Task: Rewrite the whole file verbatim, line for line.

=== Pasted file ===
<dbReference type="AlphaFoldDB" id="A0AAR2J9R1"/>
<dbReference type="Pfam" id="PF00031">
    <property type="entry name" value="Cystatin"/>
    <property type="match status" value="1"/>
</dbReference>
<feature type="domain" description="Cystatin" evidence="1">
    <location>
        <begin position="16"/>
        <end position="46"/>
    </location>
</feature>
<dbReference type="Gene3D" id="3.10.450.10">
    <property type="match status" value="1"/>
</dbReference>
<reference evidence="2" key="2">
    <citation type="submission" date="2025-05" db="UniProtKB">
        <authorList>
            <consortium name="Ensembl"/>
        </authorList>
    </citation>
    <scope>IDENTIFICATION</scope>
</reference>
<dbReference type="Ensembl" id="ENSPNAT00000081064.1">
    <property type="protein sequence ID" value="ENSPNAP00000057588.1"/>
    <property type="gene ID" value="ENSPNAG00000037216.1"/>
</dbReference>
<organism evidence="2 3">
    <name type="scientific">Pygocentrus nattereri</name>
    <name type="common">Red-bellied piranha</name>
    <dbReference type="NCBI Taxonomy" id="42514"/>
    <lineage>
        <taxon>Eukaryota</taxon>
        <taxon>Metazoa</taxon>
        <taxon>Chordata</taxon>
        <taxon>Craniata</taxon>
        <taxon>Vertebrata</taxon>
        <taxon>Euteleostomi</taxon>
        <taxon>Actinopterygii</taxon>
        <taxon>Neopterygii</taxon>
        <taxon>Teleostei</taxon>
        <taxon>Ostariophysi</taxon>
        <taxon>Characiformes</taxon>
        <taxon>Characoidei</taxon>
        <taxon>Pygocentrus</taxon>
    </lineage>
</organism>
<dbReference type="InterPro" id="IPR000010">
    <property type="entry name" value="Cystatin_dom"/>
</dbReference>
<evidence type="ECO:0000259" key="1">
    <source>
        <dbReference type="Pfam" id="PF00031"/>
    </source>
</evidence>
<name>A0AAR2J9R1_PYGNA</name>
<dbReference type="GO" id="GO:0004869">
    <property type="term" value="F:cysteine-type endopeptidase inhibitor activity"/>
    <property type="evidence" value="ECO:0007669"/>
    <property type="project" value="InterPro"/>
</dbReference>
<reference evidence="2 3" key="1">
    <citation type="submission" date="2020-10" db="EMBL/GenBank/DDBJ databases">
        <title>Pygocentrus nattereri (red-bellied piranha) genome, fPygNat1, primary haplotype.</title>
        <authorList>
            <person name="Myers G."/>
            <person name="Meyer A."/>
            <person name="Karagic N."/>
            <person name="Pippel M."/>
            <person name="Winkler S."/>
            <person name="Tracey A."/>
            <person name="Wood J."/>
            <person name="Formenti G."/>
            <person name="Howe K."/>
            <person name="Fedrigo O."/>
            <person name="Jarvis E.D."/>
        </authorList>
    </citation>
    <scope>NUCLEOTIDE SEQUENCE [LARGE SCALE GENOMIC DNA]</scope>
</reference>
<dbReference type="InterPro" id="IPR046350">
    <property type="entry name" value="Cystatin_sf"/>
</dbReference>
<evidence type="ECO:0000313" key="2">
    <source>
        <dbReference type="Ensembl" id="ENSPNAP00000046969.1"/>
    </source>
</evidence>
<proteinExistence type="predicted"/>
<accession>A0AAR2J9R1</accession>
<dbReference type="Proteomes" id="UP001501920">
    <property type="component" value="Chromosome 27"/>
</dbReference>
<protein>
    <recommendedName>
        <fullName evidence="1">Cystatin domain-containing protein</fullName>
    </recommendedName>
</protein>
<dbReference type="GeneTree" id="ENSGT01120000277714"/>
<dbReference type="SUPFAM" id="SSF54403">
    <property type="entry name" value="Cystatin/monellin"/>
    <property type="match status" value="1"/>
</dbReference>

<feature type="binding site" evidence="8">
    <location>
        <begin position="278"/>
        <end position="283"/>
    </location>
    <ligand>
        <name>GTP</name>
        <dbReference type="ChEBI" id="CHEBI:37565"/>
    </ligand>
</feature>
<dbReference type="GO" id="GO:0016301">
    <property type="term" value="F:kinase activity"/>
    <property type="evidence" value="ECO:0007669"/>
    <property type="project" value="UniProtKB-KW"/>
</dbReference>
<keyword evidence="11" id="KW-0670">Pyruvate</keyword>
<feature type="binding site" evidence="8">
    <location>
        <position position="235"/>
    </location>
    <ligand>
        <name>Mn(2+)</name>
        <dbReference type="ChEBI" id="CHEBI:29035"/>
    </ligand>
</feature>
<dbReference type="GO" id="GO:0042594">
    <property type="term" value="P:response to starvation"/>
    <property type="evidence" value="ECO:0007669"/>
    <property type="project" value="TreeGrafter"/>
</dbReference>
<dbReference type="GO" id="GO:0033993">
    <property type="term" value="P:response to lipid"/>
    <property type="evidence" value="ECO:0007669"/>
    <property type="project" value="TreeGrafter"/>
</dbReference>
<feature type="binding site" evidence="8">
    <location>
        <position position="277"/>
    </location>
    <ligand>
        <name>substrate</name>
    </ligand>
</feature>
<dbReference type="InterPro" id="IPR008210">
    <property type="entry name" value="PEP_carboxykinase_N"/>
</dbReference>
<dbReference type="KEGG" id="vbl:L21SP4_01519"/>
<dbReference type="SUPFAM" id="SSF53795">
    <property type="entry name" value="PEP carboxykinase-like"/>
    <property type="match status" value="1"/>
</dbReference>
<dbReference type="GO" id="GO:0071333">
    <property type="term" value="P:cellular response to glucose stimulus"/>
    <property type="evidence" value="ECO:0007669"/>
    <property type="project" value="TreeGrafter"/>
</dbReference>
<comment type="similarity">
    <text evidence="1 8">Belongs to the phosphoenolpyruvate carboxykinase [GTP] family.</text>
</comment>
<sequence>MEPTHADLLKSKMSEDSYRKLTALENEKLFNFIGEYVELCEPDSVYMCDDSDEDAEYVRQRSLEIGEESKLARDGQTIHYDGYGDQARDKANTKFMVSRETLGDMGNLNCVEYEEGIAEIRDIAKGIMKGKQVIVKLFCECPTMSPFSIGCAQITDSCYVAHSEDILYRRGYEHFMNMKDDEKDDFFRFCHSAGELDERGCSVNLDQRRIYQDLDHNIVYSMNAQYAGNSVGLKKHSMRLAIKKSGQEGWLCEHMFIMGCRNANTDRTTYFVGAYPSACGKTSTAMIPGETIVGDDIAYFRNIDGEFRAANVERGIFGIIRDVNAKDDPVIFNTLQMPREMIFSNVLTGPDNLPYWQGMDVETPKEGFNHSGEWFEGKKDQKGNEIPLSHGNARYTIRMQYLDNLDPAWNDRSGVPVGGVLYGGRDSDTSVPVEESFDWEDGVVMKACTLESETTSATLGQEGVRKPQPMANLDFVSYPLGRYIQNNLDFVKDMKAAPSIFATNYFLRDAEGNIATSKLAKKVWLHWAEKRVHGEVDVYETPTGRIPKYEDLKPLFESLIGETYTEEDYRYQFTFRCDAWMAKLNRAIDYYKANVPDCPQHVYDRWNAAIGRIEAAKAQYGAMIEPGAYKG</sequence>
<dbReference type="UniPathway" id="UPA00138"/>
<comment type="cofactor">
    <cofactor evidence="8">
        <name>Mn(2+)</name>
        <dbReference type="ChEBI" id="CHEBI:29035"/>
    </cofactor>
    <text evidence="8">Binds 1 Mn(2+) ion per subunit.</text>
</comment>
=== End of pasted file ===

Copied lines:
<dbReference type="AlphaFoldDB" id="A0AAR2J9R1"/>
<dbReference type="Pfam" id="PF00031">
    <property type="entry name" value="Cystatin"/>
    <property type="match status" value="1"/>
</dbReference>
<feature type="domain" description="Cystatin" evidence="1">
    <location>
        <begin position="16"/>
        <end position="46"/>
    </location>
</feature>
<dbReference type="Gene3D" id="3.10.450.10">
    <property type="match status" value="1"/>
</dbReference>
<reference evidence="2" key="2">
    <citation type="submission" date="2025-05" db="UniProtKB">
        <authorList>
            <consortium name="Ensembl"/>
        </authorList>
    </citation>
    <scope>IDENTIFICATION</scope>
</reference>
<dbReference type="Ensembl" id="ENSPNAT00000081064.1">
    <property type="protein sequence ID" value="ENSPNAP00000057588.1"/>
    <property type="gene ID" value="ENSPNAG00000037216.1"/>
</dbReference>
<organism evidence="2 3">
    <name type="scientific">Pygocentrus nattereri</name>
    <name type="common">Red-bellied piranha</name>
    <dbReference type="NCBI Taxonomy" id="42514"/>
    <lineage>
        <taxon>Eukaryota</taxon>
        <taxon>Metazoa</taxon>
        <taxon>Chordata</taxon>
        <taxon>Craniata</taxon>
        <taxon>Vertebrata</taxon>
        <taxon>Euteleostomi</taxon>
        <taxon>Actinopterygii</taxon>
        <taxon>Neopterygii</taxon>
        <taxon>Teleostei</taxon>
        <taxon>Ostariophysi</taxon>
        <taxon>Characiformes</taxon>
        <taxon>Characoidei</taxon>
        <taxon>Pygocentrus</taxon>
    </lineage>
</organism>
<dbReference type="InterPro" id="IPR000010">
    <property type="entry name" value="Cystatin_dom"/>
</dbReference>
<evidence type="ECO:0000259" key="1">
    <source>
        <dbReference type="Pfam" id="PF00031"/>
    </source>
</evidence>
<name>A0AAR2J9R1_PYGNA</name>
<dbReference type="GO" id="GO:0004869">
    <property type="term" value="F:cysteine-type endopeptidase inhibitor activity"/>
    <property type="evidence" value="ECO:0007669"/>
    <property type="project" value="InterPro"/>
</dbReference>
<reference evidence="2 3" key="1">
    <citation type="submission" date="2020-10" db="EMBL/GenBank/DDBJ databases">
        <title>Pygocentrus nattereri (red-bellied piranha) genome, fPygNat1, primary haplotype.</title>
        <authorList>
            <person name="Myers G."/>
            <person name="Meyer A."/>
            <person name="Karagic N."/>
            <person name="Pippel M."/>
            <person name="Winkler S."/>
            <person name="Tracey A."/>
            <person name="Wood J."/>
            <person name="Formenti G."/>
            <person name="Howe K."/>
            <person name="Fedrigo O."/>
            <person name="Jarvis E.D."/>
        </authorList>
    </citation>
    <scope>NUCLEOTIDE SEQUENCE [LARGE SCALE GENOMIC DNA]</scope>
</reference>
<dbReference type="InterPro" id="IPR046350">
    <property type="entry name" value="Cystatin_sf"/>
</dbReference>
<evidence type="ECO:0000313" key="2">
    <source>
        <dbReference type="Ensembl" id="ENSPNAP00000046969.1"/>
    </source>
</evidence>
<proteinExistence type="predicted"/>
<accession>A0AAR2J9R1</accession>
<dbReference type="Proteomes" id="UP001501920">
    <property type="component" value="Chromosome 27"/>
</dbReference>
<protein>
    <recommendedName>
        <fullName evidence="1">Cystatin domain-containing protein</fullName>
    </recommendedName>
</protein>
<dbReference type="GeneTree" id="ENSGT01120000277714"/>
<dbReference type="SUPFAM" id="SSF54403">
    <property type="entry name" value="Cystatin/monellin"/>
    <property type="match status" value="1"/>
</dbReference>

<feature type="binding site" evidence="8">
    <location>
        <begin position="278"/>
        <end position="283"/>
    </location>
    <ligand>
        <name>GTP</name>
        <dbReference type="ChEBI" id="CHEBI:37565"/>
    </ligand>
</feature>
<dbReference type="GO" id="GO:0016301">
    <property type="term" value="F:kinase activity"/>
    <property type="evidence" value="ECO:0007669"/>
    <property type="project" value="UniProtKB-KW"/>
</dbReference>
<keyword evidence="11" id="KW-0670">Pyruvate</keyword>
<feature type="binding site" evidence="8">
    <location>
        <position position="235"/>
    </location>
    <ligand>
        <name>Mn(2+)</name>
        <dbReference type="ChEBI" id="CHEBI:29035"/>
    </ligand>
</feature>
<dbReference type="GO" id="GO:0042594">
    <property type="term" value="P:response to starvation"/>
    <property type="evidence" value="ECO:0007669"/>
    <property type="project" value="TreeGrafter"/>
</dbReference>
<dbReference type="GO" id="GO:0033993">
    <property type="term" value="P:response to lipid"/>
    <property type="evidence" value="ECO:0007669"/>
    <property type="project" value="TreeGrafter"/>
</dbReference>
<feature type="binding site" evidence="8">
    <location>
        <position position="277"/>
    </location>
    <ligand>
        <name>substrate</name>
    </ligand>
</feature>
<dbReference type="InterPro" id="IPR008210">
    <property type="entry name" value="PEP_carboxykinase_N"/>
</dbReference>
<dbReference type="KEGG" id="vbl:L21SP4_01519"/>
<dbReference type="SUPFAM" id="SSF53795">
    <property type="entry name" value="PEP carboxykinase-like"/>
    <property type="match status" value="1"/>
</dbReference>
<dbReference type="GO" id="GO:0071333">
    <property type="term" value="P:cellular response to glucose stimulus"/>
    <property type="evidence" value="ECO:0007669"/>
    <property type="project" value="TreeGrafter"/>
</dbReference>
<comment type="similarity">
    <text evidence="1 8">Belongs to the phosphoenolpyruvate carboxykinase [GTP] family.</text>
</comment>
<sequence>MEPTHADLLKSKMSEDSYRKLTALENEKLFNFIGEYVELCEPDSVYMCDDSDEDAEYVRQRSLEIGEESKLARDGQTIHYDGYGDQARDKANTKFMVSRETLGDMGNLNCVEYEEGIAEIRDIAKGIMKGKQVIVKLFCECPTMSPFSIGCAQITDSCYVAHSEDILYRRGYEHFMNMKDDEKDDFFRFCHSAGELDERGCSVNLDQRRIYQDLDHNIVYSMNAQYAGNSVGLKKHSMRLAIKKSGQEGWLCEHMFIMGCRNANTDRTTYFVGAYPSACGKTSTAMIPGETIVGDDIAYFRNIDGEFRAANVERGIFGIIRDVNAKDDPVIFNTLQMPREMIFSNVLTGPDNLPYWQGMDVETPKEGFNHSGEWFEGKKDQKGNEIPLSHGNARYTIRMQYLDNLDPAWNDRSGVPVGGVLYGGRDSDTSVPVEESFDWEDGVVMKACTLESETTSATLGQEGVRKPQPMANLDFVSYPLGRYIQNNLDFVKDMKAAPSIFATNYFLRDAEGNIATSKLAKKVWLHWAEKRVHGEVDVYETPTGRIPKYEDLKPLFESLIGETYTEEDYRYQFTFRCDAWMAKLNRAIDYYKANVPDCPQHVYDRWNAAIGRIEAAKAQYGAMIEPGAYKG</sequence>
<dbReference type="UniPathway" id="UPA00138"/>
<comment type="cofactor">
    <cofactor evidence="8">
        <name>Mn(2+)</name>
        <dbReference type="ChEBI" id="CHEBI:29035"/>
    </cofactor>
    <text evidence="8">Binds 1 Mn(2+) ion per subunit.</text>
</comment>